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Clinical Research

Rare wrist bone fusion sighting in collegiate baseball pitcher

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From a bowler’s precise throw to a yogi’s graceful mudras, the wrist’s bones and muscles work in tandem to produce a whole range of movements. In particular, the biomechanics provided by the joints of the wrist allow for a whole range of motions that make even the most complicated movements effortless and mundane. However, in extremely rare circumstances, wrist, or carpal, bones may sometimes fuse, compromising hand mobility. In a first instance of bilateral carpal fusion in a high-level athlete, Houston Methodist physicians have reported an extremely rare case of coalition of the scaphoid and trapezium wrist bones. Further, the condition did not cause any overt hindrance for the player to pitch the ball.
The case report on the bilateral scaphotrapezial fusion is published in The Journal of Bone and Joint Surgery. “Pitching involves a lot of flexibility from your wrist and hands,” said Kourosh Jafarnia, MD, assistant professor of clinical orthopedic surgery. “There are several cases of carpal fusion in the literature, but never in an athlete, let alone a baseball pitcher.” The prevalence of carpal coalition ranges from 0.1% in people of European origin to 1.6% in people of African origin. When the carpal fusion is in isolation, it is often in one hand, on the side of the ulnar bone and between the carpals belonging to the same row, that is, between the lunate and triquetrum bones or the capitate and hamate bones of the wrist. In some cases, these coalitions cause pain and reduced hand mobility, particularly in the forward-backward and sideward directions.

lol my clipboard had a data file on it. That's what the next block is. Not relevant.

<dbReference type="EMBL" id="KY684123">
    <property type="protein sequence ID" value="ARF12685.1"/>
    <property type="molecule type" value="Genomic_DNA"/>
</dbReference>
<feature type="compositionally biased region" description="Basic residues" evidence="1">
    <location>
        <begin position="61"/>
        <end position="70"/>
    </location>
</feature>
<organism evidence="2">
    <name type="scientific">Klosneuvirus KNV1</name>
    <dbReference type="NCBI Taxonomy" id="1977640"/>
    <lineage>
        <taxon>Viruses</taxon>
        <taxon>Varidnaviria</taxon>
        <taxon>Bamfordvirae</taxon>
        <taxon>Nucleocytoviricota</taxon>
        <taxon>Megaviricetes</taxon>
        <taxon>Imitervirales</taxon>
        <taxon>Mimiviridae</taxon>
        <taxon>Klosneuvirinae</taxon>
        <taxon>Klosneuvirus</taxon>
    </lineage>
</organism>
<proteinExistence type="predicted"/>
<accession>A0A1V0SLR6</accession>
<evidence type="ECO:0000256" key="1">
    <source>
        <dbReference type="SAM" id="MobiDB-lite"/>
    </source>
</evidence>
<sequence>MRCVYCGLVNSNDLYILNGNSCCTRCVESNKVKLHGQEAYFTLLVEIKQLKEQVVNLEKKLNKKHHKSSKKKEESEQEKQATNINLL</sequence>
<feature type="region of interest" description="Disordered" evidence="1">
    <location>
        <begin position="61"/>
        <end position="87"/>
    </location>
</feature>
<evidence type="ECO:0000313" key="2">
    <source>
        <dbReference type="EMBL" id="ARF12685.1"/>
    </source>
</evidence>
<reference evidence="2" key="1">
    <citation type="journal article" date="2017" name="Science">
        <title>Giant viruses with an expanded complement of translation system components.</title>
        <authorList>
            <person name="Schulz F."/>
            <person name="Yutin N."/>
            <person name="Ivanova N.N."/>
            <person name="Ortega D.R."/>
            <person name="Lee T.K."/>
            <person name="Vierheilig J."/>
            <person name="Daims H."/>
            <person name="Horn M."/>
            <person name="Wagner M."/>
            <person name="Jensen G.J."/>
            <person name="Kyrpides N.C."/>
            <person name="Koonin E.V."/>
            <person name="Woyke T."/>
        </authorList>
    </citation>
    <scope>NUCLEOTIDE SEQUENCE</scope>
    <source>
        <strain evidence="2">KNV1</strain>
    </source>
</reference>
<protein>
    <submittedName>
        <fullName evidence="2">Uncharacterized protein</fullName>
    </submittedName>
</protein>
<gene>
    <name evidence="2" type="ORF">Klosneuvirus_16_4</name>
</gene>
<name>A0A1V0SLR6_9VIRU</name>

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Kourosh Jafarnia, MD Assistant Professor of Clinical Orthopedic Surgery Houston Methodist
Image courtesy of Kourosh Jafarnia, MD
In contrast, scaphotrapezial coalitions, arising from carpal bones on different rows, are even rarer, generally unilateral and often a part of congenital syndromes. And thus, Jafarnia said the discovery of a bilateral scaphotrapezial coalition in a collegiate baseball athlete with no prior symptoms or difficulty in pitching was very serendipitous. The patient, the researchers reported, came to the clinic as a follow-up appointment after a fracture to the index finger was addressed using a plate and screws. When the clinicians X-rayed the hand with the injury, they observed the scaphotrapezial coalition, which was in itself very unusual. But they were even more surprised to find that the uninjured hand had the same carpal fusion. Further, both of his parents had normal hand X-rays and did not have either congenital conditions or a history of wrist or hand complaints, suggesting that the trait was not directly inherited by their son. “This patient is the only high-level athlete shown to have this condition,” said Jafarnia. “We generally look at X-rays just to see the trauma and these incidental findings go unnoticed. But now that we've observed it, we can update the existing literature on this very rare condition.”
Wininger AE, Jafarnia KK. Incidental Bilateral Scaphotrapezial Coalition in a High-Level Throwing Athlete: A Case Report. JBJS Case Connect. 2021 May 17;11(2). doi: 10.2106/JBJS.CC.21.00027. PMID: 33999866.
Vandana Suresh, PhD, April 2022
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